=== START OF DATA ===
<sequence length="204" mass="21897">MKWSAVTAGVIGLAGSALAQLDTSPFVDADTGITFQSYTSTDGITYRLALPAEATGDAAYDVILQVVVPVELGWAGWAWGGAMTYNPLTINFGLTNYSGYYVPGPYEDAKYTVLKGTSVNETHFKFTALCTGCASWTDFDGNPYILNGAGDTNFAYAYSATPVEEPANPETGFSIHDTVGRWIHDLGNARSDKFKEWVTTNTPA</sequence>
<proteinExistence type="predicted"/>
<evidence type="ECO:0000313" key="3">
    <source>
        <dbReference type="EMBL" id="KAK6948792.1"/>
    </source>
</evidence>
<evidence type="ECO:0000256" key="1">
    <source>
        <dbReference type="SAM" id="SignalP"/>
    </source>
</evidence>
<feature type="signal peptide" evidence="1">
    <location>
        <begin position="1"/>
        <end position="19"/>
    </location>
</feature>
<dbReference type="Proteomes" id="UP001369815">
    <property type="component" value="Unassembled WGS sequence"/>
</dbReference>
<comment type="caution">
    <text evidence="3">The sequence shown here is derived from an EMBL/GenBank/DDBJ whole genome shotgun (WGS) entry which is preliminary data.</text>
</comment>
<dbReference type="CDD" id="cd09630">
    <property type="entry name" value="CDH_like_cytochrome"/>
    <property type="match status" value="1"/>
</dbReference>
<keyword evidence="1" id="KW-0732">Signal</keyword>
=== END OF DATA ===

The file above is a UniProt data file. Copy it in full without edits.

<sequence length="204" mass="21897">MKWSAVTAGVIGLAGSALAQLDTSPFVDADTGITFQSYTSTDGITYRLALPAEATGDAAYDVILQVVVPVELGWAGWAWGGAMTYNPLTINFGLTNYSGYYVPGPYEDAKYTVLKGTSVNETHFKFTALCTGCASWTDFDGNPYILNGAGDTNFAYAYSATPVEEPANPETGFSIHDTVGRWIHDLGNARSDKFKEWVTTNTPA</sequence>
<proteinExistence type="predicted"/>
<evidence type="ECO:0000313" key="3">
    <source>
        <dbReference type="EMBL" id="KAK6948792.1"/>
    </source>
</evidence>
<evidence type="ECO:0000256" key="1">
    <source>
        <dbReference type="SAM" id="SignalP"/>
    </source>
</evidence>
<feature type="signal peptide" evidence="1">
    <location>
        <begin position="1"/>
        <end position="19"/>
    </location>
</feature>
<dbReference type="Proteomes" id="UP001369815">
    <property type="component" value="Unassembled WGS sequence"/>
</dbReference>
<comment type="caution">
    <text evidence="3">The sequence shown here is derived from an EMBL/GenBank/DDBJ whole genome shotgun (WGS) entry which is preliminary data.</text>
</comment>
<dbReference type="CDD" id="cd09630">
    <property type="entry name" value="CDH_like_cytochrome"/>
    <property type="match status" value="1"/>
</dbReference>
<keyword evidence="1" id="KW-0732">Signal</keyword>